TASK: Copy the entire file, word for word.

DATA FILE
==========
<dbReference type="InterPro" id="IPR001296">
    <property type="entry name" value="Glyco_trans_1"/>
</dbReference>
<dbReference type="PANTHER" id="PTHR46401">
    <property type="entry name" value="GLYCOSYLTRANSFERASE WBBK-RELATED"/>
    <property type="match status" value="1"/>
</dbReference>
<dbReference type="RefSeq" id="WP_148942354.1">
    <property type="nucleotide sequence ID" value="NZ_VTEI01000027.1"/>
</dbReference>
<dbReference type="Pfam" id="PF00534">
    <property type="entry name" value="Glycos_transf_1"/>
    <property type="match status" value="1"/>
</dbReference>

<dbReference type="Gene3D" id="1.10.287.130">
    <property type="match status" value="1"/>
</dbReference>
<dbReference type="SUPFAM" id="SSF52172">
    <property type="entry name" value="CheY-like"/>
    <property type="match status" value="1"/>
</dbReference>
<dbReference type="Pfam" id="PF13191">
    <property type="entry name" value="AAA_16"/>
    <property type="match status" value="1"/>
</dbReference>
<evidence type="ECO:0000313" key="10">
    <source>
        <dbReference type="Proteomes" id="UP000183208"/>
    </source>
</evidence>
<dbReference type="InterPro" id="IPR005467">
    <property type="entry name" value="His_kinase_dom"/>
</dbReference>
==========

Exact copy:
<dbReference type="InterPro" id="IPR001296">
    <property type="entry name" value="Glyco_trans_1"/>
</dbReference>
<dbReference type="PANTHER" id="PTHR46401">
    <property type="entry name" value="GLYCOSYLTRANSFERASE WBBK-RELATED"/>
    <property type="match status" value="1"/>
</dbReference>
<dbReference type="RefSeq" id="WP_148942354.1">
    <property type="nucleotide sequence ID" value="NZ_VTEI01000027.1"/>
</dbReference>
<dbReference type="Pfam" id="PF00534">
    <property type="entry name" value="Glycos_transf_1"/>
    <property type="match status" value="1"/>
</dbReference>

<dbReference type="Gene3D" id="1.10.287.130">
    <property type="match status" value="1"/>
</dbReference>
<dbReference type="SUPFAM" id="SSF52172">
    <property type="entry name" value="CheY-like"/>
    <property type="match status" value="1"/>
</dbReference>
<dbReference type="Pfam" id="PF13191">
    <property type="entry name" value="AAA_16"/>
    <property type="match status" value="1"/>
</dbReference>
<evidence type="ECO:0000313" key="10">
    <source>
        <dbReference type="Proteomes" id="UP000183208"/>
    </source>
</evidence>
<dbReference type="InterPro" id="IPR005467">
    <property type="entry name" value="His_kinase_dom"/>
</dbReference>